Highlights on the English Bible
Since the inception of the New Testament in English by Tyndale, numerous editions and translations followed in quick succession. Two of these were Matthew’s Bible and Taverner’s Bible.
The year 1537 saw the appearance of an important English version bearing on the title page the name of a certain Thomas Matthew. Probably this was a pseudonym for John Rogers, a former assistant of Tyndale. At any rate, he should not be considered a translator but just an editor or compiler.
His Bible consists of all of Tnydale’s work supplemented by that of Coverdale. Yet this Bible is a significant one, for it quickly attracted the attention of Cranmer, who, by way of Thomas Cromwell, secured for it the approval of Henry VIII. A royal license was issued for it, so that by a stroke of irony Tyndale’s work came out with official commendation only a year after his untimely death.
The Bible of Richard Taverner was published in 1539. It is simply a revision of Matthew’s Bible, in which Taverner’s fine Greek scholarship helps to attain greater accuracy in the New Testament.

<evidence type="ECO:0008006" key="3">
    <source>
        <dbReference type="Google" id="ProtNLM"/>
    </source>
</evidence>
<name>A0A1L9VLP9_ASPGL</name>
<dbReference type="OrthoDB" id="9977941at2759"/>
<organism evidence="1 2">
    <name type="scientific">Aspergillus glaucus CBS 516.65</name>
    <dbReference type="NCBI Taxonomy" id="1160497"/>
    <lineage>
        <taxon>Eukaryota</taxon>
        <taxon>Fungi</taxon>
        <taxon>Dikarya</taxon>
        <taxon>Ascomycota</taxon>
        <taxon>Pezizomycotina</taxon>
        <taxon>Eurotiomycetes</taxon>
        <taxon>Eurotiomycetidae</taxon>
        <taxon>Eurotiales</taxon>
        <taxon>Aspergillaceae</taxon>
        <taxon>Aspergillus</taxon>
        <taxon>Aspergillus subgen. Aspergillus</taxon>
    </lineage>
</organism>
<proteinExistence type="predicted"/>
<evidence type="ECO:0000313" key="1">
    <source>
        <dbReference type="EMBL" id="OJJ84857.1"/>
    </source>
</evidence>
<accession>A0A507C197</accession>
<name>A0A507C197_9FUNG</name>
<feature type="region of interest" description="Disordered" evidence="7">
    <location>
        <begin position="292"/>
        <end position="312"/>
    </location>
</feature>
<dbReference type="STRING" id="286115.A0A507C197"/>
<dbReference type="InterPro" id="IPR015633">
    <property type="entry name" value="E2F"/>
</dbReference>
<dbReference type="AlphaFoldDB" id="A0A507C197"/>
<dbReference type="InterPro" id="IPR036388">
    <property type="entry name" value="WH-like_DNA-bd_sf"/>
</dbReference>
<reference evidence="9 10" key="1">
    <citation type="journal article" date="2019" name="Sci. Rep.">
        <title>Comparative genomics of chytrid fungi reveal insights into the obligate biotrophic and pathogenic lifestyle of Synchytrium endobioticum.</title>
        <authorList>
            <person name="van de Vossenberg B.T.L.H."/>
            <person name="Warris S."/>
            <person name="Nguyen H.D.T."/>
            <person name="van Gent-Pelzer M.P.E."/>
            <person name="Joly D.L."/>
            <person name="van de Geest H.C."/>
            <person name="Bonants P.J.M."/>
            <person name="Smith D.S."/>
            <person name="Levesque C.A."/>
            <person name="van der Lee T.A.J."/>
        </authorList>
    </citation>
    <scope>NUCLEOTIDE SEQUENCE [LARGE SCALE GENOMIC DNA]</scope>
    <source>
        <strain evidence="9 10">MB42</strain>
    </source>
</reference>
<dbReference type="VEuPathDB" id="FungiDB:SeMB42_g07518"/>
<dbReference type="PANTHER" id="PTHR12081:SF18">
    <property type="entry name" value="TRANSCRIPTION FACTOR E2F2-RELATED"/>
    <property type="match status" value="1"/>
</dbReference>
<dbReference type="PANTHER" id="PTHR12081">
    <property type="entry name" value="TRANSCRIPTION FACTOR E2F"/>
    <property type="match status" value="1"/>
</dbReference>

Taverner’s work is significant if only for the way that existing translations were refined and further investigated as to accuracy, though it must be admitted that an absolutely accurate translation is non-existent. Taverner was one of many in the line of Bible translators whose ambition was to present the reading public a translation that reflected as accurately as possible the original Greek.
His edition, though, was quickly eclipsed by the publication of the Great Bible in the same year, 1539.
The Geneva Bible
A significant event had taken place during the reign of bloody Mary. English exiles in Geneva, the hub of the Calvinistic Reformation, had continued the work of translation and revision which had been going on steadily from the publication of the first edition of Tyndale’s New Testament.
In 1557 they produced a revised New Testament, the work of William Whittingham, who had married a relative of Calvin and later became Dean of Durham. He introduced the verse divisions, first found in Stephanus’s Greek New Testament of 1551. He also used italics for supplementary words, went back to “church” instead of Tyndale’s “congregation,” and substituted “General Epistles” for the earlier “Catholic Epistles.”